|Photography: Tash Clark|
[02:08:27] Conlan Day: ‘Does choice define identity’?
Ironically, as I was talking to one friend about identity and who we are, Skins showed an essay question up on one of the whiteboards. “Does choice define identity?” The following is my essay that a friend and I wrote with each other at about 2am.
If we never made any choices, then we would never have a personality. From the choice of when to wake up in the morning and the clothes we choose to wear, to the university we choose to go to and the job we choose to apply for. In turn, these choices we make define ourselves. If I wake up at 7am, part of what might be assumed is that I am a ‘morning person’. I enjoy mornings. If I wear a stylish dress and pretty shoes, it could be assumed that I am a girl who likes fashion. If I choose to go to Oxford, one might assume I am intelligent. If I apply to work for Centrica, one might assume I am interested in business.
On the other hand, I could choose to wake up at 7am because I have a job that starts at 9am, not because I like mornings. I may choose to wear a dress and pretty shoes not because I like fashion, but because I work somewhere of which the social norms require me to do so. I may have not chosen to go to Oxford because I am intelligent and want to be in the surroundings which enable me to push myself the furthest, but because I live with my grandmother in Oxford and she needs taking care of. I might apply to Centrica not because I am interested in business but because it is a respectable company and I need the money. We can’t therefore, assume that that a choice someone makes means something specific about their identity.
But is that just an assumption about the person I am? Should we not assume then, and take our choices to mean something entirely different – a path. The choices we make do not directly define our identity, but do so indirectly, by setting us down a pathway of which the person walking down it, is us. This path represents the environment. The person walking down the path represents us. When we walk along a path, we might encounter a rock, and almost fall over it, but carefully move around it. Moving around the rock was a choice we made in order to avoid getting hurt. Next time we see a rock, we might be more careful in order to avoid being hurt once more. (Whether this is an active choice or an example of a natural reaction is debatable here.) Therefore, the choice to step around the rock has made us more careful as a person. Part of our identity could be therefore a caring person.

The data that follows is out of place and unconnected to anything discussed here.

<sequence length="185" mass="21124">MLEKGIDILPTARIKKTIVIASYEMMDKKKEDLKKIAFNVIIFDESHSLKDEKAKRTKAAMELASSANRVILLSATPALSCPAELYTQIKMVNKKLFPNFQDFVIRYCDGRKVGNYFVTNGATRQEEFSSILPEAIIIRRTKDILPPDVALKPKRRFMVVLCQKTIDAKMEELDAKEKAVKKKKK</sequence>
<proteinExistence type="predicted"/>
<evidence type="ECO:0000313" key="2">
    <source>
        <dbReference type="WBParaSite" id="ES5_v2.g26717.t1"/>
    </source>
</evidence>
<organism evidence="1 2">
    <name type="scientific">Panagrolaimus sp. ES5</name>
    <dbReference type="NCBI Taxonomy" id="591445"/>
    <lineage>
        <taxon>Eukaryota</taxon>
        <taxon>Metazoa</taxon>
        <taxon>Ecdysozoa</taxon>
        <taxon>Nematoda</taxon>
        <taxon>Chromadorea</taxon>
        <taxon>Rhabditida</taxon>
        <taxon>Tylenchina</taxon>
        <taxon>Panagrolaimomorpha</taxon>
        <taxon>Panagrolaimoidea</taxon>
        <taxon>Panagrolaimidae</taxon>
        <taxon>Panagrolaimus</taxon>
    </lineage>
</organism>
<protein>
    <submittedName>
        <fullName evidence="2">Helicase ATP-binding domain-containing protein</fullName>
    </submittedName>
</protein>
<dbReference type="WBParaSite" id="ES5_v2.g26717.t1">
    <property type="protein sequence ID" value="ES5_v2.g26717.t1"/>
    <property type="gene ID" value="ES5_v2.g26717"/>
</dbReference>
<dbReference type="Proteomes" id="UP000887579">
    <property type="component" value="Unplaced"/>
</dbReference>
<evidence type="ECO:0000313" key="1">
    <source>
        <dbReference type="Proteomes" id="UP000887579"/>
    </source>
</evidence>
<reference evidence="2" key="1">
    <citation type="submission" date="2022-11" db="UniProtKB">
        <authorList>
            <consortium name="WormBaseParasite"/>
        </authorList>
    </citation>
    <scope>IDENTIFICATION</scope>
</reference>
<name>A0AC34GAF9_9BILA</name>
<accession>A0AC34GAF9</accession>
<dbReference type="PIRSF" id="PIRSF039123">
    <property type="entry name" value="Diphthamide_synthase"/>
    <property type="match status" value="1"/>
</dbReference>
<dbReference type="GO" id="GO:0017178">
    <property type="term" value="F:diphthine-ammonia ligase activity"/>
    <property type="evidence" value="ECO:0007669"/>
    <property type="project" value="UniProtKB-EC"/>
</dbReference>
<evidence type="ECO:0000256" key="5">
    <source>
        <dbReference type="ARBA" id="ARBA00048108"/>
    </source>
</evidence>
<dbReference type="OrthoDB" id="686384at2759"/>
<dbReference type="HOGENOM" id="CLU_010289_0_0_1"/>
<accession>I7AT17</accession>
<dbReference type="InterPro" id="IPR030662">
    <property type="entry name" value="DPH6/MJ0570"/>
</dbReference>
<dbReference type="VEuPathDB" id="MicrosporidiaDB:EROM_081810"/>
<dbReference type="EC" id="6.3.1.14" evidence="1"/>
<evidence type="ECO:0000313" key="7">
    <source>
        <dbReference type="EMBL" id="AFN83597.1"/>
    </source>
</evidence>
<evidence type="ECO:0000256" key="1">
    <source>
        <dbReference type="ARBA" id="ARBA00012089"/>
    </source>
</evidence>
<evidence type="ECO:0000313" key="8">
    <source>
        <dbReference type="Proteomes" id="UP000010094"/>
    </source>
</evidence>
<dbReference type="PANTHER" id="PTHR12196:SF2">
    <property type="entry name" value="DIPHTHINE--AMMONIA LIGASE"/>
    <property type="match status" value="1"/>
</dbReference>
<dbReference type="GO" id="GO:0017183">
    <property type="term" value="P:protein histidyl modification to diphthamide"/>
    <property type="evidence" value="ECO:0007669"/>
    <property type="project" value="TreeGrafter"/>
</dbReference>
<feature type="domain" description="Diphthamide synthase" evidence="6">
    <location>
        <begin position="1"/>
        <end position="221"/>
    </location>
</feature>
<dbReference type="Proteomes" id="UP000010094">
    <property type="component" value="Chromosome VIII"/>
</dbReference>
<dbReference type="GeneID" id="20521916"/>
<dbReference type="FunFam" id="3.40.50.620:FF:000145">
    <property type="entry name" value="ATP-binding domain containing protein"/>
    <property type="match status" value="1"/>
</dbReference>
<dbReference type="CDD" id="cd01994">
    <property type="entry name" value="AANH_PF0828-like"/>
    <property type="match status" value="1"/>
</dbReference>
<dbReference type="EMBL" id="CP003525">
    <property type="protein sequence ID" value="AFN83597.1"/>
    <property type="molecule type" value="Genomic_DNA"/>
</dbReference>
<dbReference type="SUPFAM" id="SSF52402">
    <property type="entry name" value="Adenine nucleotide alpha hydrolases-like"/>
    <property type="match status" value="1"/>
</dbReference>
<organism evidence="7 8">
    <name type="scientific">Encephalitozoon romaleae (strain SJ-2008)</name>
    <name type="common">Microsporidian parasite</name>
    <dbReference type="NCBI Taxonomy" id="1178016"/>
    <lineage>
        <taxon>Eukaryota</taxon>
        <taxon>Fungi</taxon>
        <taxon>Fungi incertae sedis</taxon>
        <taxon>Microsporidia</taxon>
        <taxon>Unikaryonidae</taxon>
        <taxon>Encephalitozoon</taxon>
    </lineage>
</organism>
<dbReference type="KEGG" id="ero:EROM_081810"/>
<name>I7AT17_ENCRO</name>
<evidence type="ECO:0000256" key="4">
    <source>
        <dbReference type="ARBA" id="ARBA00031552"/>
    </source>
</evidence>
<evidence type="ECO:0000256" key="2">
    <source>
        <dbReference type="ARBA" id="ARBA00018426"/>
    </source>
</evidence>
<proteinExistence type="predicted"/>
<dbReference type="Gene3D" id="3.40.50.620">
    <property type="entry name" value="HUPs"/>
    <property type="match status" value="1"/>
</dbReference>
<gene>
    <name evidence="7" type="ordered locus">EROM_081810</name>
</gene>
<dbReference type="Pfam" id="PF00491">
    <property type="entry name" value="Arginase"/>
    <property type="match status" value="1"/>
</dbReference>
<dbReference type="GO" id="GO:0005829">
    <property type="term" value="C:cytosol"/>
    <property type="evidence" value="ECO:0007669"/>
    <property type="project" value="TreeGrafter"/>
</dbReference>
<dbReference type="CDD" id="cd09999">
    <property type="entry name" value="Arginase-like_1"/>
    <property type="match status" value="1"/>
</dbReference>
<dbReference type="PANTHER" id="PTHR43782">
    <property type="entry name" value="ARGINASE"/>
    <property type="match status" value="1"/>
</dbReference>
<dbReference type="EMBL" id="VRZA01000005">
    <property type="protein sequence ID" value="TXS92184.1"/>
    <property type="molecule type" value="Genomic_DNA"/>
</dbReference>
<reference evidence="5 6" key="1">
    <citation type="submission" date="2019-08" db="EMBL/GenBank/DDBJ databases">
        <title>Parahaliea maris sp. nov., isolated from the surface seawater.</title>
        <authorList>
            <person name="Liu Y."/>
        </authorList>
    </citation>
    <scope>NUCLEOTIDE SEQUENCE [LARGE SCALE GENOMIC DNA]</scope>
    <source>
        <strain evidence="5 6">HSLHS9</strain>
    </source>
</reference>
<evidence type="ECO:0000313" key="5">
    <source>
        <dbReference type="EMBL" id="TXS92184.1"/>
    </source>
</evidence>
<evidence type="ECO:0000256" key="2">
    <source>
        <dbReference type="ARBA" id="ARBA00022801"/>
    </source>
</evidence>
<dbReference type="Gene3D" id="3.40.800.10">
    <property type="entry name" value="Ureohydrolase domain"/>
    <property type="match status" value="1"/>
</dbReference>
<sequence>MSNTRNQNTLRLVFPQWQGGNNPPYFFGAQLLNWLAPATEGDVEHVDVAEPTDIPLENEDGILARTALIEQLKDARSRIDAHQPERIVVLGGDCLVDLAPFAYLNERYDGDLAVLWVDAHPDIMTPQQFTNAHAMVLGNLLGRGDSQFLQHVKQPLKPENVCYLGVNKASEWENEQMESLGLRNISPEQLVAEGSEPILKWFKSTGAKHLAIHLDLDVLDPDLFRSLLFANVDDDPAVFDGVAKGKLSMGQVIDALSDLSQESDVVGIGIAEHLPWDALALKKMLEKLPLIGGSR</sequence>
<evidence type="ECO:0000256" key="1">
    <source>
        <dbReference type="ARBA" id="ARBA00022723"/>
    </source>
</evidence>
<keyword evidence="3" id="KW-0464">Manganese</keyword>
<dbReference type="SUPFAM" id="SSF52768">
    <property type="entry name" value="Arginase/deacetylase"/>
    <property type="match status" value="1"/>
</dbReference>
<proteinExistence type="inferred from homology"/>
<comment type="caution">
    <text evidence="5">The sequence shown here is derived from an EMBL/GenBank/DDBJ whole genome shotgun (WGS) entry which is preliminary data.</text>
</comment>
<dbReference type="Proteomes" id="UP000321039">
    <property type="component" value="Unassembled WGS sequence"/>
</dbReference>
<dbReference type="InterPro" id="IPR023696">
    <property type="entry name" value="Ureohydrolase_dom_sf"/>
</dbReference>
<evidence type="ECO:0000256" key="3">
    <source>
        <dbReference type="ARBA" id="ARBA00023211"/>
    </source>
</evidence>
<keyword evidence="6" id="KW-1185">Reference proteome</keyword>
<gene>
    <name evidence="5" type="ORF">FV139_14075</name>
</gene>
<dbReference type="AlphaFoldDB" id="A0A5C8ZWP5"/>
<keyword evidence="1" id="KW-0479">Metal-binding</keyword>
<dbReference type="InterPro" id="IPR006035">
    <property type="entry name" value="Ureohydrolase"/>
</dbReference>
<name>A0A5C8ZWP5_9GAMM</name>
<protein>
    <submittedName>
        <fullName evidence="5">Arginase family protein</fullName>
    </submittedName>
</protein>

Despite this, one occurrence of one choice does not define who we are. Other days we may not choose to ‘step around a rock’ (metaphorically) in order to stop getting hurt, and thus the level is neutral once more. If we continue to step around rocks, that is when a conscious choice is being made to do so, and this reinforcement defines our identity, for example, if we are bored and decide to draw one Monday afternoon because it was fun and relaxing, then again on Tuesday, and Wednesday and Thursday, we could conclude that we like to paint (a part of our identity). It has to be multiple occurrences before it can be defined as a part of who we are.
But then what is your definition of define? Surely define refers to a strong, never ending, fixed point, and surely identity is something that changes? We cannot be exactly the same people as we were five years ago; many things have happened to us since then which have altered the way we behave, speak, write, move. Identity is not a fixed point inside ourselves which can never change, it is something we always carry with us, and that is something that is ever changing. Just because we hate carrots as a kid, and that could be, a part of our identity… it doesn’t mean we will always hate carrots. Identities change.